This style of reporting is justified by citing the public interest. The claim is that the incumbent government position is more newsworthy. It is the government that is in a position to make decisions that directly affect citizens, and therefore it is the government pronouncements that should be foregrounded in the news bulletins.

(Of course it is governments, and not oppositions, that are in a position to directly affect media interests too; and these do not always coincide with the public interest.)

Structural advantages and self-interest

Foregrounding is particularly significant in election campaigns. It looks like this: the dominant message of the day is reported ‘above the fold’ – it is presented more prominently, in more detail, and more often.  It is more likely to headline and appear in off-the-hour updates; and be repeated as we ‘recap our top story’.

The inherent benefits are that the top ranking story is 1) more likely to be heard/read than other stories; and 2) more likely to be perceived by audiences as more important or more credible than an alternative position.

This is the prominence privilege dynamic. It favours the incumbent government. It is not in the public interest, but it is said to be.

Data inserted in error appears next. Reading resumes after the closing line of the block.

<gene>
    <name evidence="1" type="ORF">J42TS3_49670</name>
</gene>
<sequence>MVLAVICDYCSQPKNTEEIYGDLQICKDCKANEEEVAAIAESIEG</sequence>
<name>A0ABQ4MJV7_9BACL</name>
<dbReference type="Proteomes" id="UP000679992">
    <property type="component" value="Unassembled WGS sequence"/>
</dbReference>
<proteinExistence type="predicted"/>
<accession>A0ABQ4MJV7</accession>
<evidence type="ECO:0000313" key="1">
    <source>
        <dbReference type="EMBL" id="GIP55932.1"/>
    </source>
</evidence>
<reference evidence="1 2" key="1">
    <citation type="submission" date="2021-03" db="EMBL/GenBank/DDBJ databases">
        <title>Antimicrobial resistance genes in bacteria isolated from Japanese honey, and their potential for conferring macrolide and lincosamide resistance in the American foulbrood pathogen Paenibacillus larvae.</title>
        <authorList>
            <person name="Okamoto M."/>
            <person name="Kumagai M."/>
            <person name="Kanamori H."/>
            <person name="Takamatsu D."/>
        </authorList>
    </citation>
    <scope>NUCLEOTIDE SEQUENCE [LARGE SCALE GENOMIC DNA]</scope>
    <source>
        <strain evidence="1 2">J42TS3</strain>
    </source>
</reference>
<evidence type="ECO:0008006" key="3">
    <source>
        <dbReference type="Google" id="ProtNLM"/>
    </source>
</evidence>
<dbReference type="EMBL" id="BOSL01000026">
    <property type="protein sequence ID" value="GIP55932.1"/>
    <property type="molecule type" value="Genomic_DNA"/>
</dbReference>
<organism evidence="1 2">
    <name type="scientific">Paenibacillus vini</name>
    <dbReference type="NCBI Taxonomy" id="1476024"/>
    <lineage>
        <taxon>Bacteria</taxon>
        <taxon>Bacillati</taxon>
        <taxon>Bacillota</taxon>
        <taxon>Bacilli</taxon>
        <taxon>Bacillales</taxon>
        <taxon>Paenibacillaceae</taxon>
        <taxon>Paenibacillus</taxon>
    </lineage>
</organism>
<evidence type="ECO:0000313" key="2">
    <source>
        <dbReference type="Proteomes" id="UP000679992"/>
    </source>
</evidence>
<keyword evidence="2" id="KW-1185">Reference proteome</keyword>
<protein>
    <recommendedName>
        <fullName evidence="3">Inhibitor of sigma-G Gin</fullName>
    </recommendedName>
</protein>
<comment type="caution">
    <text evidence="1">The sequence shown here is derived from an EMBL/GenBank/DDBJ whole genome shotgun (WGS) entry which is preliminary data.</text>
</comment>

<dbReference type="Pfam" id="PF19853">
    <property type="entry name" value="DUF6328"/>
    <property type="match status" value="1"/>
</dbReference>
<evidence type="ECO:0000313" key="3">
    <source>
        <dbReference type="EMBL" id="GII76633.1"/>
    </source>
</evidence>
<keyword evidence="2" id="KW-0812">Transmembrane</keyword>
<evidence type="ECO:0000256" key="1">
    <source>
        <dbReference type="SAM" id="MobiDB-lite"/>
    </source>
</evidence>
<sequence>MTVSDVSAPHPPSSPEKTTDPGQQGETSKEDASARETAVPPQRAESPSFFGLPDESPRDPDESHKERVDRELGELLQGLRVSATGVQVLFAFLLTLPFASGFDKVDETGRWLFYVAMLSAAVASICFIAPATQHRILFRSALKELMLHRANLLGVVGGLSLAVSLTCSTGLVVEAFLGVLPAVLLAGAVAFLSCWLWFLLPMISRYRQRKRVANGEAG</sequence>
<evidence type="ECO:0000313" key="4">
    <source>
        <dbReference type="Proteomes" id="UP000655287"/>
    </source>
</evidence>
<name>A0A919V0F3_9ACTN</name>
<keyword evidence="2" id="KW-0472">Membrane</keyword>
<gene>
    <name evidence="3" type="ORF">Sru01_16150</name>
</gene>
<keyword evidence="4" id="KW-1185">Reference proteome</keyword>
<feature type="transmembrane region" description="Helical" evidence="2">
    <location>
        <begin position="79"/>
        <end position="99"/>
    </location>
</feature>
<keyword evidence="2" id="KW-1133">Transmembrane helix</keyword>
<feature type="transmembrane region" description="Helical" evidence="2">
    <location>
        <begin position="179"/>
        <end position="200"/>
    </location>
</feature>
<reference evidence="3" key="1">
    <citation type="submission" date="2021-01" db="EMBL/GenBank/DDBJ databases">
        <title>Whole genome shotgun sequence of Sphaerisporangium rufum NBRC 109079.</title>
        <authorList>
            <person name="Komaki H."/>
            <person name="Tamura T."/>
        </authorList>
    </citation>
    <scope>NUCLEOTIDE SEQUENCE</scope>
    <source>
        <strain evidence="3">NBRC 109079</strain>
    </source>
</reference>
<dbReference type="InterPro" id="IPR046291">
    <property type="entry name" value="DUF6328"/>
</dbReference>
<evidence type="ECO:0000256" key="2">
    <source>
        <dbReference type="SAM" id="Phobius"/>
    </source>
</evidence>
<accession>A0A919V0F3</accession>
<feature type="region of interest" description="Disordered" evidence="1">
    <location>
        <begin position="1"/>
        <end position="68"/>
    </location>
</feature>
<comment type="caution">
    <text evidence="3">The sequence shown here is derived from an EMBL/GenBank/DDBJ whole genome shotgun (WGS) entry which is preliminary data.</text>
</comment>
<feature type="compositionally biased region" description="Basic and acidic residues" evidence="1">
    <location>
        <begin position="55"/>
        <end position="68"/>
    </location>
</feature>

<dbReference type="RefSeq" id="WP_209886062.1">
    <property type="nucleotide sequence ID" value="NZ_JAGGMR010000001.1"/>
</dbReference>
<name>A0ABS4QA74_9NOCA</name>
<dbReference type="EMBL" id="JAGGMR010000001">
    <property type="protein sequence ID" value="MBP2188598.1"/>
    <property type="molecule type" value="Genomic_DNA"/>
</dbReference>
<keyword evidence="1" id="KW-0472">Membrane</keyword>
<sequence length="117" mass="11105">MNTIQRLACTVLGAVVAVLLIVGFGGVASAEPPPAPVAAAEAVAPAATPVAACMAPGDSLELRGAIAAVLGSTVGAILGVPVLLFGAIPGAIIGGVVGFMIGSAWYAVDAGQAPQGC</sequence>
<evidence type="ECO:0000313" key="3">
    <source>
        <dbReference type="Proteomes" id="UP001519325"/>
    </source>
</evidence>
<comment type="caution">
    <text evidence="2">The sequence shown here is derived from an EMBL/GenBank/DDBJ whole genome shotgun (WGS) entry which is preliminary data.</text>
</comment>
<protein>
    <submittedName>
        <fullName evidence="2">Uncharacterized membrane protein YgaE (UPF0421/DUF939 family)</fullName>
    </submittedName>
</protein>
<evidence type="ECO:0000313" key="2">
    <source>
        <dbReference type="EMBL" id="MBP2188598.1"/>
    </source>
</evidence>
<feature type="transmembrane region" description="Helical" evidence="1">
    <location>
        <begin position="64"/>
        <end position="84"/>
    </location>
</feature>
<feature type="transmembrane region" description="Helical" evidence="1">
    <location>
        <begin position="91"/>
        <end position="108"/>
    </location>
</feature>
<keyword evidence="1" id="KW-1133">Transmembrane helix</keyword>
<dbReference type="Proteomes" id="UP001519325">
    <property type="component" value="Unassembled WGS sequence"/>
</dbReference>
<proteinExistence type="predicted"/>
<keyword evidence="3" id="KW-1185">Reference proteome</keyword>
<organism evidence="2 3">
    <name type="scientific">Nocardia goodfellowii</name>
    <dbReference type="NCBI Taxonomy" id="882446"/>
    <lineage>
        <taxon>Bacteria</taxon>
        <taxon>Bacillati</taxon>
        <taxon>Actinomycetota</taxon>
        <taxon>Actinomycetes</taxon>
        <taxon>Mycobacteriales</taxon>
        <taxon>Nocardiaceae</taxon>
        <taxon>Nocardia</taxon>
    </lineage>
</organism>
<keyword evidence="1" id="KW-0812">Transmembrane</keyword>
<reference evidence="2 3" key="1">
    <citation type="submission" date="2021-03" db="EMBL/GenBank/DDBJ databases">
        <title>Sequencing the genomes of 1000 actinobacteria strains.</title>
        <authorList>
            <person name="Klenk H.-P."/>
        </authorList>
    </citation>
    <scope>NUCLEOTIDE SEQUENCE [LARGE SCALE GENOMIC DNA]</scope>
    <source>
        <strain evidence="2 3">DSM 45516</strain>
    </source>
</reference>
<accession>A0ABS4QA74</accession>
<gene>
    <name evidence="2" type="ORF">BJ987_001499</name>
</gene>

At some point during an election campaign, traditional media decide whether to shift away from giving more prominence to the incumbent. Any shift depends on whether the opposition has become more likely to form the next government.

This is not a simple yes or no question, because so many interests are at stake. Suppose the Labor Party is now more likely to win, but it is not the preferred winner of heavyweight media interests. The shift may be put on hold. Some reasons are in the shadows: the influence of proprietors and pollsters; the desire of press gallery members to be participants in, as well as observers of, the political process.

Other reasons are more overt. Like voters, the media, its proprietors and employees are vested in electoral outcomes. Like voters, the media must source political information somewhere.

The obvious sources are face-to-face meetings with politicians, and political reporters. Some hardy voters attend town hall meetings or similar, and plenty of media monitor other outlets. Nevertheless, the vast majority of voters rely on political reporters; and the majority of political reporters are more likely to speak directly to politicians – at press conferences, interviews, debates, or for leaks, backgrounding and off-the-record quotes.

Prominence privilege and inherent conservative biases